State cannot afford special-ed backsliding
The state's long and painful effort to come into compliance with federal laws governing special-education students may not be as close to an end as many had hoped.
State lawmakers have told Advertiser reporter Johnny Brannon that the special monitor of the state's efforts to reach compliance now wants to keep the court's thumb on the state for as much as two more years.
Just three months ago the monitor Ivor Groves said he saw enough progress to declare the state substantially in compliance. He recommended that federal Judge David Ezra end his direct supervision of the state's efforts.
But now, lawmakers say, Groves wants the supervision to continue.
The issue appears to be sustainability. That is, under heavy pressure from the court, the state threw an extraordinary amount of money and manpower into providing services to special-ed students as required by federal law.
In fact, it ended up being a "Cadillac" system that went beyond the bare minimum required under the Education for All Handicapped Children Act of 1975.
This allowed to state to hit the benchmarks set by Judge Ezra to measure compliance. But hitting the benchmark and staying there are two different things.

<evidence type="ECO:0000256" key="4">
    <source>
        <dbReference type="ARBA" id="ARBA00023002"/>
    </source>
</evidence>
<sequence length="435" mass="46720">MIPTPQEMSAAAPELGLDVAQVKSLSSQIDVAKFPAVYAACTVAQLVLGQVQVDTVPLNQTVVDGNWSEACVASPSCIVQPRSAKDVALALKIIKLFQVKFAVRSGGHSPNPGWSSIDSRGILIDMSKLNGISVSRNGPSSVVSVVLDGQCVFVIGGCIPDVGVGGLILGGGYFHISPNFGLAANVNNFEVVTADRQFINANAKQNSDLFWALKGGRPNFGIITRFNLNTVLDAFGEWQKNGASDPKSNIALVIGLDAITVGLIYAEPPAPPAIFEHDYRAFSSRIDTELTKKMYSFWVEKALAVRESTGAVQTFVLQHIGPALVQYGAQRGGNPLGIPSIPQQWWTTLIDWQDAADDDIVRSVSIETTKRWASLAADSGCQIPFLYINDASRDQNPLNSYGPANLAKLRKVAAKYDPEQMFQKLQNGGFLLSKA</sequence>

If Groves and the court sense there has been some slipping, one can understand why they would want to keep the program under court supervision.
The problem here is that the court has one imperative: bringing the state into compliance with the special-education program it consented to create. The state's Education and Health departments have a much broader mandate; caring for special-education children is but one part of what they must do with their limited budgets.
The state must convince the court that it not only can meet service benchmarks honestly and thoroughly, but will continue to provide those services in a sincere way once the court has gone away.
So long as the court maintains control, it will never be possible for state officials to do what is best, and what is right, for all those it is committed to serve.